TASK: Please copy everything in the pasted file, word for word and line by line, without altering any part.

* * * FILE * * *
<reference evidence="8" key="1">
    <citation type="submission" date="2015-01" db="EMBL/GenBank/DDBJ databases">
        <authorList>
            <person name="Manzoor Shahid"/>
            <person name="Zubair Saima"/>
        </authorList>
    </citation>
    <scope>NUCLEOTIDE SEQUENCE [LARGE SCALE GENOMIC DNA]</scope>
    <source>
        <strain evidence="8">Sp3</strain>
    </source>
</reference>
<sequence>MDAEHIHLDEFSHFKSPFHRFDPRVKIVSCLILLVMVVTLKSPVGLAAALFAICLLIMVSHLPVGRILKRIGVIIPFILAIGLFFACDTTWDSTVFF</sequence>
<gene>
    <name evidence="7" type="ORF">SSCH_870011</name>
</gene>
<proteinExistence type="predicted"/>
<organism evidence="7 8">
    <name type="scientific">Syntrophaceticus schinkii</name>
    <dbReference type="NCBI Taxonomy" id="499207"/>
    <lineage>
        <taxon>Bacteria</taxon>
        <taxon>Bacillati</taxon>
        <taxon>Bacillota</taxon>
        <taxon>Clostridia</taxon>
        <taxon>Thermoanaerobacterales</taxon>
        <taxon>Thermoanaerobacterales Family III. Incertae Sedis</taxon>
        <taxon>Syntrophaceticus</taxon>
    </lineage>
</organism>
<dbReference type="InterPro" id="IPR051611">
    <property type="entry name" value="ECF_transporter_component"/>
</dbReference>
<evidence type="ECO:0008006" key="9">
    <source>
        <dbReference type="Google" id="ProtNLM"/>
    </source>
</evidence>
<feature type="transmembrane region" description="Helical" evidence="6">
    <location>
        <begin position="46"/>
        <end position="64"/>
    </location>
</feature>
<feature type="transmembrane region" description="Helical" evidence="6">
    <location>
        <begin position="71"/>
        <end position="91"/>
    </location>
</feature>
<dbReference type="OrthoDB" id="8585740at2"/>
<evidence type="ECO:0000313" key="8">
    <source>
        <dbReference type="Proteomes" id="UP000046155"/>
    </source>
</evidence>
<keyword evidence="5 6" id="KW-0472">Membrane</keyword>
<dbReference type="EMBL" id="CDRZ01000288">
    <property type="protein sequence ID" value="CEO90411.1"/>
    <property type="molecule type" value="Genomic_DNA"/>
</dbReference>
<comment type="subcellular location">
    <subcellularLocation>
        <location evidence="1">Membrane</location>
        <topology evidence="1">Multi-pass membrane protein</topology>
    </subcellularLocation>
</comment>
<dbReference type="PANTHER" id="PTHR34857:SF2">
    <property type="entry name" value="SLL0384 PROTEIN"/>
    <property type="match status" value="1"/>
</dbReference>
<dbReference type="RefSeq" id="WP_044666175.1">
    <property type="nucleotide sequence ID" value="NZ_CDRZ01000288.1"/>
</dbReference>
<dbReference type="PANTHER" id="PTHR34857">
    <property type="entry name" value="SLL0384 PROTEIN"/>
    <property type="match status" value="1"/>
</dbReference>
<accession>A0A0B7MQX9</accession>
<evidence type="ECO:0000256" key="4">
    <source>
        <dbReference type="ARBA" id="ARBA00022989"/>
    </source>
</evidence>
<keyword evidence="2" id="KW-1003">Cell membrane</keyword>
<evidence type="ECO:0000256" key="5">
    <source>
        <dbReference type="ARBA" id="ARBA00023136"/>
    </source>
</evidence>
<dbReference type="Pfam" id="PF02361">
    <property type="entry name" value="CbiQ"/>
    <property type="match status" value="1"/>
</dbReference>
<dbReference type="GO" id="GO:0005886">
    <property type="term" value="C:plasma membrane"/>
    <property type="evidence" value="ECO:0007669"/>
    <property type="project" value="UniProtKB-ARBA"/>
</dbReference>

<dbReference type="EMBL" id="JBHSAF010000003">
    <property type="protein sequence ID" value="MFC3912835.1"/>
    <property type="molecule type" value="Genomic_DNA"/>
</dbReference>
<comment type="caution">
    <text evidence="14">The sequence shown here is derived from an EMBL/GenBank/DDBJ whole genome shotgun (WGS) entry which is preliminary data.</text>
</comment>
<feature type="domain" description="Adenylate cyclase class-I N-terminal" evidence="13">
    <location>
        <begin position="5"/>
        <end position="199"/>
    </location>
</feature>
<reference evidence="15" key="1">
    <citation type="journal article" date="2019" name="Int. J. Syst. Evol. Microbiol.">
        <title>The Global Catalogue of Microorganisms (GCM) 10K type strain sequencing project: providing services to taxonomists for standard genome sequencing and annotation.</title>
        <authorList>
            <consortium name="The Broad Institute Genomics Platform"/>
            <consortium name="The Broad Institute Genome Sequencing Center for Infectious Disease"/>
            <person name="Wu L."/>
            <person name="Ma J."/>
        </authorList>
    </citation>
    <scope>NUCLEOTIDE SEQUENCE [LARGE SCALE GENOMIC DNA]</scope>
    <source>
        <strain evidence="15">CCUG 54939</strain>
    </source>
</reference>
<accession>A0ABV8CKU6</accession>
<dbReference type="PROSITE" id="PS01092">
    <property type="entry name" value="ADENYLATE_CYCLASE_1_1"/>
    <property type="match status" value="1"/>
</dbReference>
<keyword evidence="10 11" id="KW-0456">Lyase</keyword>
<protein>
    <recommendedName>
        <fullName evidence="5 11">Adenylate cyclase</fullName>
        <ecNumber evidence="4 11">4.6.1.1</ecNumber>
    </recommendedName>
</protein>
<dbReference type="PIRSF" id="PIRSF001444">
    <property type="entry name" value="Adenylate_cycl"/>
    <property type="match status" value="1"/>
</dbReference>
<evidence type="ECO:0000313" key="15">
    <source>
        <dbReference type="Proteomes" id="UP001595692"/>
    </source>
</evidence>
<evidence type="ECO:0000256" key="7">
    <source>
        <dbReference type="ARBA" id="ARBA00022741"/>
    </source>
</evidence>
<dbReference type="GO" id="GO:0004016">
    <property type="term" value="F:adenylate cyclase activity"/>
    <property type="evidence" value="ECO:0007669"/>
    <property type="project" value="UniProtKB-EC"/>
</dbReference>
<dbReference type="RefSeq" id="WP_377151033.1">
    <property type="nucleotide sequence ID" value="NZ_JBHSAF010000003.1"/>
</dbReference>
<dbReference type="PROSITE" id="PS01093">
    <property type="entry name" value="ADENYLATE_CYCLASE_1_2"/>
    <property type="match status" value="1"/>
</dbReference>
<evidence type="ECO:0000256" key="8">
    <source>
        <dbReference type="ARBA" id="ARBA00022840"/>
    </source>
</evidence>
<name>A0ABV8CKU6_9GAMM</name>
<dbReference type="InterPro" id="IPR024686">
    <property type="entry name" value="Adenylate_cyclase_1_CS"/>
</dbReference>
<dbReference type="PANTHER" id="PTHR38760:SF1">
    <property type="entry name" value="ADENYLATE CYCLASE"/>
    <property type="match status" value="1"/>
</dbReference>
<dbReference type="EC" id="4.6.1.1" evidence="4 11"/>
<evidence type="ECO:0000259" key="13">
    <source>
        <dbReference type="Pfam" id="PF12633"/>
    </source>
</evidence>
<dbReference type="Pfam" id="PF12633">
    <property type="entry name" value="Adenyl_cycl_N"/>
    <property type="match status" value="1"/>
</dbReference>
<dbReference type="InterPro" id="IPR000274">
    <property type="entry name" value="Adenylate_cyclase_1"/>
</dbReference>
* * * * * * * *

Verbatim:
<reference evidence="8" key="1">
    <citation type="submission" date="2015-01" db="EMBL/GenBank/DDBJ databases">
        <authorList>
            <person name="Manzoor Shahid"/>
            <person name="Zubair Saima"/>
        </authorList>
    </citation>
    <scope>NUCLEOTIDE SEQUENCE [LARGE SCALE GENOMIC DNA]</scope>
    <source>
        <strain evidence="8">Sp3</strain>
    </source>
</reference>
<sequence>MDAEHIHLDEFSHFKSPFHRFDPRVKIVSCLILLVMVVTLKSPVGLAAALFAICLLIMVSHLPVGRILKRIGVIIPFILAIGLFFACDTTWDSTVFF</sequence>
<gene>
    <name evidence="7" type="ORF">SSCH_870011</name>
</gene>
<proteinExistence type="predicted"/>
<organism evidence="7 8">
    <name type="scientific">Syntrophaceticus schinkii</name>
    <dbReference type="NCBI Taxonomy" id="499207"/>
    <lineage>
        <taxon>Bacteria</taxon>
        <taxon>Bacillati</taxon>
        <taxon>Bacillota</taxon>
        <taxon>Clostridia</taxon>
        <taxon>Thermoanaerobacterales</taxon>
        <taxon>Thermoanaerobacterales Family III. Incertae Sedis</taxon>
        <taxon>Syntrophaceticus</taxon>
    </lineage>
</organism>
<dbReference type="InterPro" id="IPR051611">
    <property type="entry name" value="ECF_transporter_component"/>
</dbReference>
<evidence type="ECO:0008006" key="9">
    <source>
        <dbReference type="Google" id="ProtNLM"/>
    </source>
</evidence>
<feature type="transmembrane region" description="Helical" evidence="6">
    <location>
        <begin position="46"/>
        <end position="64"/>
    </location>
</feature>
<feature type="transmembrane region" description="Helical" evidence="6">
    <location>
        <begin position="71"/>
        <end position="91"/>
    </location>
</feature>
<dbReference type="OrthoDB" id="8585740at2"/>
<evidence type="ECO:0000313" key="8">
    <source>
        <dbReference type="Proteomes" id="UP000046155"/>
    </source>
</evidence>
<keyword evidence="5 6" id="KW-0472">Membrane</keyword>
<dbReference type="EMBL" id="CDRZ01000288">
    <property type="protein sequence ID" value="CEO90411.1"/>
    <property type="molecule type" value="Genomic_DNA"/>
</dbReference>
<comment type="subcellular location">
    <subcellularLocation>
        <location evidence="1">Membrane</location>
        <topology evidence="1">Multi-pass membrane protein</topology>
    </subcellularLocation>
</comment>
<dbReference type="PANTHER" id="PTHR34857:SF2">
    <property type="entry name" value="SLL0384 PROTEIN"/>
    <property type="match status" value="1"/>
</dbReference>
<dbReference type="RefSeq" id="WP_044666175.1">
    <property type="nucleotide sequence ID" value="NZ_CDRZ01000288.1"/>
</dbReference>
<dbReference type="PANTHER" id="PTHR34857">
    <property type="entry name" value="SLL0384 PROTEIN"/>
    <property type="match status" value="1"/>
</dbReference>
<accession>A0A0B7MQX9</accession>
<evidence type="ECO:0000256" key="4">
    <source>
        <dbReference type="ARBA" id="ARBA00022989"/>
    </source>
</evidence>
<keyword evidence="2" id="KW-1003">Cell membrane</keyword>
<evidence type="ECO:0000256" key="5">
    <source>
        <dbReference type="ARBA" id="ARBA00023136"/>
    </source>
</evidence>
<dbReference type="Pfam" id="PF02361">
    <property type="entry name" value="CbiQ"/>
    <property type="match status" value="1"/>
</dbReference>
<dbReference type="GO" id="GO:0005886">
    <property type="term" value="C:plasma membrane"/>
    <property type="evidence" value="ECO:0007669"/>
    <property type="project" value="UniProtKB-ARBA"/>
</dbReference>

<dbReference type="EMBL" id="JBHSAF010000003">
    <property type="protein sequence ID" value="MFC3912835.1"/>
    <property type="molecule type" value="Genomic_DNA"/>
</dbReference>
<comment type="caution">
    <text evidence="14">The sequence shown here is derived from an EMBL/GenBank/DDBJ whole genome shotgun (WGS) entry which is preliminary data.</text>
</comment>
<feature type="domain" description="Adenylate cyclase class-I N-terminal" evidence="13">
    <location>
        <begin position="5"/>
        <end position="199"/>
    </location>
</feature>
<reference evidence="15" key="1">
    <citation type="journal article" date="2019" name="Int. J. Syst. Evol. Microbiol.">
        <title>The Global Catalogue of Microorganisms (GCM) 10K type strain sequencing project: providing services to taxonomists for standard genome sequencing and annotation.</title>
        <authorList>
            <consortium name="The Broad Institute Genomics Platform"/>
            <consortium name="The Broad Institute Genome Sequencing Center for Infectious Disease"/>
            <person name="Wu L."/>
            <person name="Ma J."/>
        </authorList>
    </citation>
    <scope>NUCLEOTIDE SEQUENCE [LARGE SCALE GENOMIC DNA]</scope>
    <source>
        <strain evidence="15">CCUG 54939</strain>
    </source>
</reference>
<accession>A0ABV8CKU6</accession>
<dbReference type="PROSITE" id="PS01092">
    <property type="entry name" value="ADENYLATE_CYCLASE_1_1"/>
    <property type="match status" value="1"/>
</dbReference>
<keyword evidence="10 11" id="KW-0456">Lyase</keyword>
<protein>
    <recommendedName>
        <fullName evidence="5 11">Adenylate cyclase</fullName>
        <ecNumber evidence="4 11">4.6.1.1</ecNumber>
    </recommendedName>
</protein>
<dbReference type="PIRSF" id="PIRSF001444">
    <property type="entry name" value="Adenylate_cycl"/>
    <property type="match status" value="1"/>
</dbReference>
<evidence type="ECO:0000313" key="15">
    <source>
        <dbReference type="Proteomes" id="UP001595692"/>
    </source>
</evidence>
<evidence type="ECO:0000256" key="7">
    <source>
        <dbReference type="ARBA" id="ARBA00022741"/>
    </source>
</evidence>
<dbReference type="GO" id="GO:0004016">
    <property type="term" value="F:adenylate cyclase activity"/>
    <property type="evidence" value="ECO:0007669"/>
    <property type="project" value="UniProtKB-EC"/>
</dbReference>
<dbReference type="RefSeq" id="WP_377151033.1">
    <property type="nucleotide sequence ID" value="NZ_JBHSAF010000003.1"/>
</dbReference>
<dbReference type="PROSITE" id="PS01093">
    <property type="entry name" value="ADENYLATE_CYCLASE_1_2"/>
    <property type="match status" value="1"/>
</dbReference>
<evidence type="ECO:0000256" key="8">
    <source>
        <dbReference type="ARBA" id="ARBA00022840"/>
    </source>
</evidence>
<name>A0ABV8CKU6_9GAMM</name>
<dbReference type="InterPro" id="IPR024686">
    <property type="entry name" value="Adenylate_cyclase_1_CS"/>
</dbReference>
<dbReference type="PANTHER" id="PTHR38760:SF1">
    <property type="entry name" value="ADENYLATE CYCLASE"/>
    <property type="match status" value="1"/>
</dbReference>
<dbReference type="EC" id="4.6.1.1" evidence="4 11"/>
<evidence type="ECO:0000259" key="13">
    <source>
        <dbReference type="Pfam" id="PF12633"/>
    </source>
</evidence>
<dbReference type="Pfam" id="PF12633">
    <property type="entry name" value="Adenyl_cycl_N"/>
    <property type="match status" value="1"/>
</dbReference>
<dbReference type="InterPro" id="IPR000274">
    <property type="entry name" value="Adenylate_cyclase_1"/>
</dbReference>